For older children who may decide to show their own ‘independence’ or really just not like a particular food agreeing on what they will eat can be helpful. So instead of saying ‘Oh my god why don’t you eat your vegetables?’ How about putting it positively? So what is it you do like? Name 5 fruit and veg you will eat, 3, 2, 1 if really stuck! Then you can agree to build on this, taste something and only then can you say you don’t like it. How you cook something can also make a difference some kids really do like veg that is not cooked like peppers and carrots as they can be sweet while not like them cooked. I personally don’t agree with cooking different meals, we are all way too busy to be short order cooks, so if something is in the meal you don’t like just don’t eat that part.

Finally, taking stress out of eating is very important if you are stressed and uptight around a child eating they will pick up on it. When work with clients it’s amazing how many comment on their eating habits as a child that has followed them through to adulthood. Food is there to be enjoyed and should be seen as a pleasurable experience so if they don’t eat broccoli don’t panic, I think they will be okay!


I met someone recently and they said ‘what is it that you do? What is health and nutrition coaching?’ He then proceeded to talk about the pseudo science in nutrition, how “food doesn’t cure cancer etc.” While a tad taken aback, I realized he had a point. There is a lot of confusion around the whole area of nutrition.

While it’s great that people are more aware of health, fitness and what they eat, there is still the perception of being extreme. From ‘clean eating’, the rise in veganism, Instagramming every meal, fridge cleansing (this is a new one), Ironman competitions, etc. sometimes it feels like you have to be “in or out”.

When I started studying, I remember coming home after my first day of college and saying “I can’t do this, I can’t do extreme’” People were talking about courgetti (courgette made into spaghetti), spiralizers, and cleansing diets. I was totally overwhelmed and intimidated. It felt elitist and part of a club.  I then got a present of Dale Pinnock’s recipe books and I saw lovely, easy to make wholesome food that was really tasty. It wasn’t rocket science; it wasn’t pseudo science; it was just simple food that was good for you and made sense. I knew exactly why I was doing the course – I am passionate about food and about people’s wellbeing; not extremes, but balance.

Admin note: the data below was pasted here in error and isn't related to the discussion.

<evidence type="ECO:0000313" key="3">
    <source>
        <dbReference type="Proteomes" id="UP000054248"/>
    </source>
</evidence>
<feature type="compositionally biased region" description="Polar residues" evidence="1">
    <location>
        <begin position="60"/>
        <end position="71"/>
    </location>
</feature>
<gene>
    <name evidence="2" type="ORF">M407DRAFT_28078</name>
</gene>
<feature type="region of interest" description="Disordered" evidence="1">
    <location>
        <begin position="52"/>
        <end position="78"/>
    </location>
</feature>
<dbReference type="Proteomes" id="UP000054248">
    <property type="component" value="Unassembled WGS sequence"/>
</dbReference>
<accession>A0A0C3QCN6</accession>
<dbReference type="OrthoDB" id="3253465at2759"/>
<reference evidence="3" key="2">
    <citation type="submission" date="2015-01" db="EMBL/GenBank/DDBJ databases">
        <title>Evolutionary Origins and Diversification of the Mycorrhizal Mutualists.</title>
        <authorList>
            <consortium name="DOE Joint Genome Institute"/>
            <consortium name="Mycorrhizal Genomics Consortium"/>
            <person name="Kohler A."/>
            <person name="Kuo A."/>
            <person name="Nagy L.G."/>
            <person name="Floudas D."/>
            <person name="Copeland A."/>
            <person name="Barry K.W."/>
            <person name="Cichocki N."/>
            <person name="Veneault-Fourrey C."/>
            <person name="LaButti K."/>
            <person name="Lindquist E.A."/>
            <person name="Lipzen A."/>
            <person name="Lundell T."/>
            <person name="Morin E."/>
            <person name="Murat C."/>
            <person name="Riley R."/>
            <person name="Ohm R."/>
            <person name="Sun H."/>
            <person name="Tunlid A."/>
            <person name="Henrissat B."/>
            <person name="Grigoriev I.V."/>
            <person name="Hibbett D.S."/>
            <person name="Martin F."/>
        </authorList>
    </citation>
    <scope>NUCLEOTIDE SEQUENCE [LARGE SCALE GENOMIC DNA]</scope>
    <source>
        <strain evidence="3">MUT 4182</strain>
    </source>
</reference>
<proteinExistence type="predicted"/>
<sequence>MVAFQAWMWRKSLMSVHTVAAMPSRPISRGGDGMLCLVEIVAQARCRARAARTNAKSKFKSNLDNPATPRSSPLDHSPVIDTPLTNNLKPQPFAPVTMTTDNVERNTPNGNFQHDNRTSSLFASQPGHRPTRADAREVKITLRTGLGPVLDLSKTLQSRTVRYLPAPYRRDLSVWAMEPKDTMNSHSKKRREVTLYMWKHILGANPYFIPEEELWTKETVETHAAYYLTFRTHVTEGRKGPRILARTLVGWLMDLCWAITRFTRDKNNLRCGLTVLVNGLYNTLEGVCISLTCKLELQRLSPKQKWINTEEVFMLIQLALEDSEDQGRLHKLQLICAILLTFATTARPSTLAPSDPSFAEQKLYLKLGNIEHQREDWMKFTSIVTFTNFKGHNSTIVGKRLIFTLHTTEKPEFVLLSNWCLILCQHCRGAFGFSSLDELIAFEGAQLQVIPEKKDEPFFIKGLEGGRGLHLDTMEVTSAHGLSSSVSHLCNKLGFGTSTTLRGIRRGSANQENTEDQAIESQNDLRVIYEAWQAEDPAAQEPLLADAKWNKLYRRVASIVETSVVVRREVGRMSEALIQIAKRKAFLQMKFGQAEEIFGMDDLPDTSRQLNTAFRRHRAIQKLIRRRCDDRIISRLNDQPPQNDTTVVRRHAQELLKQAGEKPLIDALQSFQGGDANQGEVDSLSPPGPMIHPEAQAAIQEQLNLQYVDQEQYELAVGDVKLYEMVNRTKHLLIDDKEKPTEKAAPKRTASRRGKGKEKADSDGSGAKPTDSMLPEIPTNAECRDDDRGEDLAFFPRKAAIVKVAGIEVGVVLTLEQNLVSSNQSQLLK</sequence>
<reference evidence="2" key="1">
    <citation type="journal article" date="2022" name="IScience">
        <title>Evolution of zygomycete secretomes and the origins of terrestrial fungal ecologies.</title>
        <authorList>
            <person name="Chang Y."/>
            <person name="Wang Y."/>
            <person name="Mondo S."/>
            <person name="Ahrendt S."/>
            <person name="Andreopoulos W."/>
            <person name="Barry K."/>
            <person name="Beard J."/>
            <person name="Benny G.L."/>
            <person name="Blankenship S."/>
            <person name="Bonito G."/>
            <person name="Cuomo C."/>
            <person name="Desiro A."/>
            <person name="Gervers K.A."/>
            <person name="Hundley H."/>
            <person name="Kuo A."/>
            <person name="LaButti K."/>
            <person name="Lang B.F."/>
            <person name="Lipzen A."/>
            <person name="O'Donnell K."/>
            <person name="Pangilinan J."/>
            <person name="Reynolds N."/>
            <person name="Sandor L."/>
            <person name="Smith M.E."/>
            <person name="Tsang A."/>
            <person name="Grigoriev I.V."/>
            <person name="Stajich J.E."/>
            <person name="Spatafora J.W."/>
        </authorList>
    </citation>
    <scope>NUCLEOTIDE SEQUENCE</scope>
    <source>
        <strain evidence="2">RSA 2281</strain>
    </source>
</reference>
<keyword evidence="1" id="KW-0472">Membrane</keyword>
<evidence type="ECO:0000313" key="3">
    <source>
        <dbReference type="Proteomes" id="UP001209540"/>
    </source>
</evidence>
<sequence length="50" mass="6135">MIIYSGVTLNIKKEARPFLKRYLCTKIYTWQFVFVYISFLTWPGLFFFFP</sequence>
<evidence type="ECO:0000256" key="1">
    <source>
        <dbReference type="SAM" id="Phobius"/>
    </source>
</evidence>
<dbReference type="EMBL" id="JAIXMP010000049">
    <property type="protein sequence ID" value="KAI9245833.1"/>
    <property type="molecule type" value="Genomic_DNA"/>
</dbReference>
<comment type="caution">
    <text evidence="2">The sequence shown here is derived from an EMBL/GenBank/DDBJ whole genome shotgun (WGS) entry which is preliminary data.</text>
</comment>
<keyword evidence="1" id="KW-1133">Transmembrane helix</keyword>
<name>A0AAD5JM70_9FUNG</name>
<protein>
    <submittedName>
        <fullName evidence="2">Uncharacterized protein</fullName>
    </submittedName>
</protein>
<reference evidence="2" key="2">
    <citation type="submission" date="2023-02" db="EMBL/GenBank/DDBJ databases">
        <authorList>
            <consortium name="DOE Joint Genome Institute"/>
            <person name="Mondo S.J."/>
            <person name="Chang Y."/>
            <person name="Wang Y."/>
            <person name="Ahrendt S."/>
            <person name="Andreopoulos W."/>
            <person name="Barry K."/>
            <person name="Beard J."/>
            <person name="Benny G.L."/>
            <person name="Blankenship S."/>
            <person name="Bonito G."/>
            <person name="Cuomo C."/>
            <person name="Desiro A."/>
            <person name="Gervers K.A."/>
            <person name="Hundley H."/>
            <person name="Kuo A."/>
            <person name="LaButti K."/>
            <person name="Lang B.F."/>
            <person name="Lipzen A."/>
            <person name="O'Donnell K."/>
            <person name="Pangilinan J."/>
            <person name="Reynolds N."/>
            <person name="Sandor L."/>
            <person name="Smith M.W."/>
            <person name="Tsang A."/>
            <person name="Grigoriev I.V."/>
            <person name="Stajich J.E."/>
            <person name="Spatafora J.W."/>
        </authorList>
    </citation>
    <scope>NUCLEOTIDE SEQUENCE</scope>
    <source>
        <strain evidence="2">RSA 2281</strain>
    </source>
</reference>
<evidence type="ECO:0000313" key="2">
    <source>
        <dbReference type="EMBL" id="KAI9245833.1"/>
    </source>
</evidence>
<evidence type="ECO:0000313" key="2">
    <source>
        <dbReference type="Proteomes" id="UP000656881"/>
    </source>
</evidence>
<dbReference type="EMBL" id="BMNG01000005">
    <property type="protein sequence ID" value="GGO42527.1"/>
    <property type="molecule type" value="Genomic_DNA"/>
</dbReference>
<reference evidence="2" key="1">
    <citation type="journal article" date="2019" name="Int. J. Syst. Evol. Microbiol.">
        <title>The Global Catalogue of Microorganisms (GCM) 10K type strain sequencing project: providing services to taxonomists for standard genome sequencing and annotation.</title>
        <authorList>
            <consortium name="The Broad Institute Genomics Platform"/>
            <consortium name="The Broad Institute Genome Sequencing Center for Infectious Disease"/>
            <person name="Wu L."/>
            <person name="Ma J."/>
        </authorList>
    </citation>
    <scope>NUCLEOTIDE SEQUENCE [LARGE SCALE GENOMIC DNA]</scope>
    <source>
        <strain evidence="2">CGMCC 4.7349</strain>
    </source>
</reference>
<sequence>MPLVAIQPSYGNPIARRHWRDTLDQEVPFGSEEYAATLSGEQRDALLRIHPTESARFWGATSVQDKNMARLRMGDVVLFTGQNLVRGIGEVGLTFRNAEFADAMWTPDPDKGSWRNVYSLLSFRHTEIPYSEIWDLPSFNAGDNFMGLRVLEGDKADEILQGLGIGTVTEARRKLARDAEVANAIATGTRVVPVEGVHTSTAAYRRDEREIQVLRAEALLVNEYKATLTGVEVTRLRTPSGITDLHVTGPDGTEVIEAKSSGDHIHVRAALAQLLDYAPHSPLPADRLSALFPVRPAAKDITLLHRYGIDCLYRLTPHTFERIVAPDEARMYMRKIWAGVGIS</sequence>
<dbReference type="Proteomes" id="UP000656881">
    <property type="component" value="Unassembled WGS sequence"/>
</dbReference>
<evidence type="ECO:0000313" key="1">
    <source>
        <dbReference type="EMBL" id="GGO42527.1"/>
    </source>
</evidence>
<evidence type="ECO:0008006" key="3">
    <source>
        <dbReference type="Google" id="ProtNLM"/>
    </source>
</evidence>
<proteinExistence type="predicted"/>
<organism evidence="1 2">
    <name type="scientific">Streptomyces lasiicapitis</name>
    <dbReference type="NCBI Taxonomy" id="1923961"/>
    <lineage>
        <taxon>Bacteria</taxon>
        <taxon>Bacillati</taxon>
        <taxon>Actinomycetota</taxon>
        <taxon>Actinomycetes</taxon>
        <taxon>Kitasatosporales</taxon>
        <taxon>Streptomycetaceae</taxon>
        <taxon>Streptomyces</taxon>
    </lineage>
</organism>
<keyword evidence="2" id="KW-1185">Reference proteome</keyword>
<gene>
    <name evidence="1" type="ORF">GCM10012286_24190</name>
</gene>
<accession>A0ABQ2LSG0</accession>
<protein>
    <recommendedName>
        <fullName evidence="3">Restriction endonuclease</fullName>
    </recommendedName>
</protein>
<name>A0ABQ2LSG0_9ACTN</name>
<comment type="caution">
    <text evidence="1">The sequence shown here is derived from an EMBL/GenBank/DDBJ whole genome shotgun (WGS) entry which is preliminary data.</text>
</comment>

Health and Nutrition coaching is based on the same concept of any coaching, be it fitness, life or work: Working with a person on a one to one basis to help put them back in control. In the case of Health and Nutrition, the focus is to review their wellbeing at this stage in their life. Looking at their work/life balance; how, where and what they eat; exercise, and any stressors. Sometimes we when we are deep in the forest we cannot see the woods for the trees. But when we look up and step back we can see how simple changes can complement our lives and help us to achieve optimum health and balance.

I don’t believe that everyone should cut out dairy and wheat, or that all carbs are evil and juicing is the only way to get optimum vitamins. I believe that some people have a genuine intolerance to some foods and when they cut them out they feel better. Some people bloat with pasta and bread, while others don’t. Juicing is a great and quick way to get some nutrients but our teeth are there for a reason. We should chew our food to prepare for digestion and not drink down our ‘food’.

I believe in a balanced approach to the food we eat. If you have to think about anything too much, then it becomes an obsession and any obsession, especially regarding food, is not healthy. Each of us is unique and therefore what works for one does not for the other. Many of us are thankfully in a position to buy and choose the food we eat. But a lot are not so fortunate so we should always be mindful and be thankful. Healthy and nutritious food should not be elitist, but an essential and accessible option for everyone. 

Feel free to PM me for more information or to arrange a consultation.